Photos Bali - Part 3
We had lunch at a restaurant that overlooked a rice paddy.
The food was mediocre but the view was great.
We finished our lunch and our next stop was a volcano.
Not quite Krakatau...
Nice views by the lake, but then the hordes arrived, I mean the street hawkers. The problem with street vendors who won’t leave you alone, is you still have to remain polite as this is all part of what they appear to enjoy , they certainly have the pattern down pat and their English is surprisingly good. They were the most aggressive street vendors we have encountered in Indonesia and reminded us of Egypt.
This one vendor actually put a wooden chess set on John’s knees when we were seated in the van; he was with John from the time we arrived until we left. John told him that his wife wouldn’t let him buy anything so he came after me and the cheek of him telling John he could get me to buy the chess set. He gave up and went back to John!!! We were happy to leave there, since we were in the mountains it was time for a coffee break, they took us to where they grew and roasted coffee bean, we didn’t see any of that, just the store. They did sell a very rare coffee for $90.00 for a small bag.
The little Luwak
Poop Coffee, I mean Pea Berry coffee, although we didn’t buy the $90 coffee, we did get some Lemongrass Tea and Ginseng Coffee, both are wonderful, especially in the heat and humidity.
50.000 Rupiah is $5.00 for a very small cup. These cups were thimble sized.
Bali is a great place to stock up on spices and they sell them in small, medium or large baskets, great marketing.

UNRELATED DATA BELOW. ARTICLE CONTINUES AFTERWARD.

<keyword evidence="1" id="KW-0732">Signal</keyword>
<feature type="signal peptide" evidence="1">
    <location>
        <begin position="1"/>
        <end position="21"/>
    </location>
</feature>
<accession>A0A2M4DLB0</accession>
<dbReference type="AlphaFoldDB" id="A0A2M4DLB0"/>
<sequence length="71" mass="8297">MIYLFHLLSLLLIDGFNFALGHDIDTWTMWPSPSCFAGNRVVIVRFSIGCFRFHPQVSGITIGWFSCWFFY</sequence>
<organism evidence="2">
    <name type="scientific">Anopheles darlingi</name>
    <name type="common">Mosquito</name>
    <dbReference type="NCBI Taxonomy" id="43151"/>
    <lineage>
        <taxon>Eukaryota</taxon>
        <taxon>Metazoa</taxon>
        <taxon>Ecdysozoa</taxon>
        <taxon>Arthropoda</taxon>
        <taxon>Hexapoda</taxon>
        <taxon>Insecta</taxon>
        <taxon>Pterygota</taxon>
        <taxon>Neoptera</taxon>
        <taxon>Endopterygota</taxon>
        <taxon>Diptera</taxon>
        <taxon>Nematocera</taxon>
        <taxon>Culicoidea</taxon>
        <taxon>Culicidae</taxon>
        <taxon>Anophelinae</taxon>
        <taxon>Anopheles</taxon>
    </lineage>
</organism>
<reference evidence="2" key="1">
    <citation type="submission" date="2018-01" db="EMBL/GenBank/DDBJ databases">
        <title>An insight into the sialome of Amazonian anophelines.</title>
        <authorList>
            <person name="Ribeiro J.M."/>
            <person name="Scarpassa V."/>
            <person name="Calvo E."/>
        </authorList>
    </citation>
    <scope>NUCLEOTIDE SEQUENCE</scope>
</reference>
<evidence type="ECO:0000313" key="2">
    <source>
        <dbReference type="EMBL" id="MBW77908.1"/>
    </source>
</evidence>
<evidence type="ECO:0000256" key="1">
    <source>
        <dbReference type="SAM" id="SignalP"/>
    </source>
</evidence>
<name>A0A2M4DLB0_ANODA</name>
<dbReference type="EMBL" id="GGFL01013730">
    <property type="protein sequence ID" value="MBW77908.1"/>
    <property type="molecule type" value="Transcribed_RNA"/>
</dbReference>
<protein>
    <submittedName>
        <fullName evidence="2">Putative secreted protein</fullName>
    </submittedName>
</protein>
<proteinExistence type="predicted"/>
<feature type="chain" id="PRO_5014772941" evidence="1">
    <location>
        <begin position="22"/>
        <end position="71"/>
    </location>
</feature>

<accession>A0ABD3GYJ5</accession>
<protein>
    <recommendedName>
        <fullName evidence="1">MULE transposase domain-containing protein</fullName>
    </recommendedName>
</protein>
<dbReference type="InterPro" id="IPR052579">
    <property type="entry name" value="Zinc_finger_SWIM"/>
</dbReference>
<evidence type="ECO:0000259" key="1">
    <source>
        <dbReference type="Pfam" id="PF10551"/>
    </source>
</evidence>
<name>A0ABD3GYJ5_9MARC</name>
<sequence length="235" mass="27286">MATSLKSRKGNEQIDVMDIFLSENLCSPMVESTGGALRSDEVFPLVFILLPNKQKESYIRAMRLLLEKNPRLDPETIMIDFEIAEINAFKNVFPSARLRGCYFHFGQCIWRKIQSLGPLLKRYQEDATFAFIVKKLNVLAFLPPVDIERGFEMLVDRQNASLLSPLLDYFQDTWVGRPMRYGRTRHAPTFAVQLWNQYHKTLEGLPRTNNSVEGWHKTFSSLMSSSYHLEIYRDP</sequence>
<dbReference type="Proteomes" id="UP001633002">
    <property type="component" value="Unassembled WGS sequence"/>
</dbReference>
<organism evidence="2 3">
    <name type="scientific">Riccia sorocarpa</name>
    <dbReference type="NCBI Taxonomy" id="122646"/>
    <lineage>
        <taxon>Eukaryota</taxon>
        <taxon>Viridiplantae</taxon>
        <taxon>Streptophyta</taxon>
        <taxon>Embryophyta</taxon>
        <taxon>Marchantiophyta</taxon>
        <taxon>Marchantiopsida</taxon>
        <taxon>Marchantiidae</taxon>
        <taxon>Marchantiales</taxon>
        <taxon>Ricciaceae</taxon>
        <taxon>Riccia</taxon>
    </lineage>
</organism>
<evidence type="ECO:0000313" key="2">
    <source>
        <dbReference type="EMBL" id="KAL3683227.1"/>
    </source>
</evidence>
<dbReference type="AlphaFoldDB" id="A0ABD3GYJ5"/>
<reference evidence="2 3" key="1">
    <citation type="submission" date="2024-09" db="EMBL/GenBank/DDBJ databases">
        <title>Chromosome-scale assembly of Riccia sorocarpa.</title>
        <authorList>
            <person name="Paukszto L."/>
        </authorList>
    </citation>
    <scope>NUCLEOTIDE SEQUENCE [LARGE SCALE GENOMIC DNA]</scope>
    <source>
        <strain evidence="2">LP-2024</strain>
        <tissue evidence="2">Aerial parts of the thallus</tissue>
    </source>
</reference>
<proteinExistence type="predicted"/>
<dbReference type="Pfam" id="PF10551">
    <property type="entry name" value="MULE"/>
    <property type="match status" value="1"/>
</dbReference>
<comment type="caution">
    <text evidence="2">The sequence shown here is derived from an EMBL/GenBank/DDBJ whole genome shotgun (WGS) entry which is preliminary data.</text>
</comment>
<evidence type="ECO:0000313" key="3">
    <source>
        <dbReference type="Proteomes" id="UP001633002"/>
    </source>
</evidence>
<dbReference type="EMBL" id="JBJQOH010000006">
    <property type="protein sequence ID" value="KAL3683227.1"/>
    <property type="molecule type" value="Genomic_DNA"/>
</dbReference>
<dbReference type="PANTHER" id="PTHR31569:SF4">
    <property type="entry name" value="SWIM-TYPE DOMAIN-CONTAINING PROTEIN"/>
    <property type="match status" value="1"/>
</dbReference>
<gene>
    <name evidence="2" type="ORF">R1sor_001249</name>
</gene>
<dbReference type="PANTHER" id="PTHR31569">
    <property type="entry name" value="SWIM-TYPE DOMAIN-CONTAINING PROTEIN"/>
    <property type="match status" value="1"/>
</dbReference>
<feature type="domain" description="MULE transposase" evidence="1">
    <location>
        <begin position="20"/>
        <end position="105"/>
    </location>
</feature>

Next stop the Adi Bungalows, where we would be staying.
When you enter the first thing you see is the pool, then we passed a Goddess, there are paths that wend their way to the bungalows, every day it seemed I took a different path, and we had our own temple with a shrine. Lots of flowers and Koi Fish.
Our first night we went to a restaurant called Wayans Patio, a couple from Charlotte, North Carolina have been coming here for about ten years and gave us a number of restaurants that they thought we would enjoy. Wayans is a garden restaurant, so all of the tables are surrounded by lush greenery, so you think you are eating dinner in your own private garden. This restaurant started out as many of the popular restaurants in Ubud, by being a small family owned business that provided snacks for the rice field workers. The tourists started to arrive so they had simple tables and chairs with a small menu. The chef is the Mom of the family and her husband is the one who created the gardens for their guests to enjoy. We met the chef, I forget her name, shame on me and I didn’t write it down, but she still comes out to meet and greet her guests. What a perfect way to end our day.